At Bison Transport, we strive to empower our people in many ways. One of these ways is encouraging a culture of mentorship – in both a formal and informal capacity. You've already read about Dave Fulawka, and how he engages in mentorship in a variety of ways, both at work and in his personal life. In the Bison Transporter's second installment on mentorship, Denis Wallin shares some thoughts about his time in Bison's Driver Finishing Program and how it inspired him to become an In-cab Instructor.
The recent ELD (electronic logging devices) mandate in the United States has sent ripples through the North American trucking industry. Many truck drivers, shippers and carriers are concerned with the ruling, arguing that it will hinder driver safety and lead the industry to be less efficient. Concerns from drivers and carriers are valid, but the issue comes back to a simple difference in perspective: ELDs don’t have to be an exclusive compliance tool. When used effectively, this technology can make all parties more efficient, increasing earnings for drivers, revenue for carriers and reducing costs and time to market for shippers.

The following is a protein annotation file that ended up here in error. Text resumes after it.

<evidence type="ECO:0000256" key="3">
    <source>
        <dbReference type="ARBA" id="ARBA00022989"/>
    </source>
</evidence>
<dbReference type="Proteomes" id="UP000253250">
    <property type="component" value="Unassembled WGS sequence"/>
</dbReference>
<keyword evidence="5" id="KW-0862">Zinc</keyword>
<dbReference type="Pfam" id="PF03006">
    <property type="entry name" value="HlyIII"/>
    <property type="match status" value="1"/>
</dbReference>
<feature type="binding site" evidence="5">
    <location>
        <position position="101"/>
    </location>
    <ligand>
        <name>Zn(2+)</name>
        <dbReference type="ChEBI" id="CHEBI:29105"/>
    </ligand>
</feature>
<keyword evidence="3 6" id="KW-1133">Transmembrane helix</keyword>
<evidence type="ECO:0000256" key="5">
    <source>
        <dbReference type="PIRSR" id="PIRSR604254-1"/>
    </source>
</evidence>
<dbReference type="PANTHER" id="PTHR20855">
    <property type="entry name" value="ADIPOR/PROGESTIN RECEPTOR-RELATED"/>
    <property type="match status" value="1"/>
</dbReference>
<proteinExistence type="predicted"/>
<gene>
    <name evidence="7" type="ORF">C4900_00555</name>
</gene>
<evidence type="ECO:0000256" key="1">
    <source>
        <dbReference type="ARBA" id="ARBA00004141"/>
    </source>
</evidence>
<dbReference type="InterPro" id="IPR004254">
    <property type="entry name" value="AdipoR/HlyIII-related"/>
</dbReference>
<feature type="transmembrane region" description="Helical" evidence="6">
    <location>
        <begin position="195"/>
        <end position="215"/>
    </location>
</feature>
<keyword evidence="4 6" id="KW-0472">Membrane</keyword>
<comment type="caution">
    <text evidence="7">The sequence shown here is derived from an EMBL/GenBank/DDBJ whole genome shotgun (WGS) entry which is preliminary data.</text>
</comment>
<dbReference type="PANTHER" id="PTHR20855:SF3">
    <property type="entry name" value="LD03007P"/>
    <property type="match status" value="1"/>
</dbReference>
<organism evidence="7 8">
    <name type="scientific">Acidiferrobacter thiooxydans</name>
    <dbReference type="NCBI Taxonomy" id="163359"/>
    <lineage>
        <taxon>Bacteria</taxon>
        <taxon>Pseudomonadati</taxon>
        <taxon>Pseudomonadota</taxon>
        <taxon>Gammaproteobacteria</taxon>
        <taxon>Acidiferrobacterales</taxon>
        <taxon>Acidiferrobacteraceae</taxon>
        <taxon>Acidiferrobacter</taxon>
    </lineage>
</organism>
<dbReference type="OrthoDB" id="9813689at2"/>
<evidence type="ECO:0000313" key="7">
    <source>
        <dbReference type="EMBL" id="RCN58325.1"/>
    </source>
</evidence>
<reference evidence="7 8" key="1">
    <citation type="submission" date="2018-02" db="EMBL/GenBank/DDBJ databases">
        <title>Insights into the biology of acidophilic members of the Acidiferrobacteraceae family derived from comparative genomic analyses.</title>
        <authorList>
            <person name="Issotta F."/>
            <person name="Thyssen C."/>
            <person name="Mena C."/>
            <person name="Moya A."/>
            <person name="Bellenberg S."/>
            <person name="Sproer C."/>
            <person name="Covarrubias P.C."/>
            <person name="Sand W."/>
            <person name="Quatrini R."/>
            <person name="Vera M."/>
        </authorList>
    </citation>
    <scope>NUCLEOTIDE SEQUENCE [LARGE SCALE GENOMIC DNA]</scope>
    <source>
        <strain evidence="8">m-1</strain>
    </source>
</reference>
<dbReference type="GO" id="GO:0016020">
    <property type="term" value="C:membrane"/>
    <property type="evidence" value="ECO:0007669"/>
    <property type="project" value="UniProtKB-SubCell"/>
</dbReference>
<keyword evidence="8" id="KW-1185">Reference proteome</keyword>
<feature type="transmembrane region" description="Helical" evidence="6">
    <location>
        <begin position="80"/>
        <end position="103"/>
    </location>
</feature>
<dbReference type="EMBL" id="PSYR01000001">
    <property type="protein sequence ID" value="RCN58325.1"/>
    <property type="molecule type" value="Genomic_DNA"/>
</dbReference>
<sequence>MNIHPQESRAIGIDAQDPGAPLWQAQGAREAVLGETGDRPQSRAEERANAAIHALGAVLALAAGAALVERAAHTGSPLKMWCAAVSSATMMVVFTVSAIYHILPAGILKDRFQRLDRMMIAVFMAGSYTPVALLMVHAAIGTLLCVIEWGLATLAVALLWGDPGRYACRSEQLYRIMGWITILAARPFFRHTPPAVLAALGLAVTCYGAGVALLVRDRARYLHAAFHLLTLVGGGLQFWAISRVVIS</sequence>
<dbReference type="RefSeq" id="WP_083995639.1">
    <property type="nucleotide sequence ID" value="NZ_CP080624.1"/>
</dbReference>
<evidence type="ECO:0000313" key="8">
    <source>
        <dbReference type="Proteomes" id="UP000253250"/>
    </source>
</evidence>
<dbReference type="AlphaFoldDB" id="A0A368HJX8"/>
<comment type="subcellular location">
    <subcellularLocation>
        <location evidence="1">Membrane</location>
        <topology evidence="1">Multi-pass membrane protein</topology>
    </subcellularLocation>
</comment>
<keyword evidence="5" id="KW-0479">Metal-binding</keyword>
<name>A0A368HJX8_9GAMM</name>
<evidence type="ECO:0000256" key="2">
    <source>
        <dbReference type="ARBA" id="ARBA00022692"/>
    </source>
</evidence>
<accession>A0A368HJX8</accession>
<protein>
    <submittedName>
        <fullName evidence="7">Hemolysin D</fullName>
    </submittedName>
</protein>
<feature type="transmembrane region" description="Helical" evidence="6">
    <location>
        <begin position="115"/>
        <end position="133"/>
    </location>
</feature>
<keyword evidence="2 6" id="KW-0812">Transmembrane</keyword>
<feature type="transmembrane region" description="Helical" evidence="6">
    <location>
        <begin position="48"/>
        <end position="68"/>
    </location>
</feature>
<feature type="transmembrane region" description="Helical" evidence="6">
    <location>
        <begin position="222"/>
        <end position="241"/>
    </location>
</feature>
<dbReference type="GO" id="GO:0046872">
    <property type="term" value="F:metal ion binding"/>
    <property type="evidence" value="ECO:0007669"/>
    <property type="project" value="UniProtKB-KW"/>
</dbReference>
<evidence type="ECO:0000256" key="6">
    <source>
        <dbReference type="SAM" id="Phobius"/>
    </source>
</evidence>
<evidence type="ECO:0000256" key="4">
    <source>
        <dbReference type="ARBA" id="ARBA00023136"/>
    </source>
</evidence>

The first principle of our Bison mission is to empower our people. One of the ways we do this is by fostering mentorship relationships – both formal and informal. As a person who has received mentorship over time, I’ve been the benefactor of working with mentors who intentionally met with me to help me grow in specific ways and they invested heavily in me as a person. I’ve also experienced 'mentorship in the moment' many times. Sometimes, I haven't even realized I’ve received mentorship until I've looked back and gain some perspective about how a situation has progressed or changed.
Bison Transport takes sustainability seriously. We are consistently promoting creativity and innovation to drive a sustainable business. We invest in the growth of our people, organization and communities, and embrace our responsibility to the environment.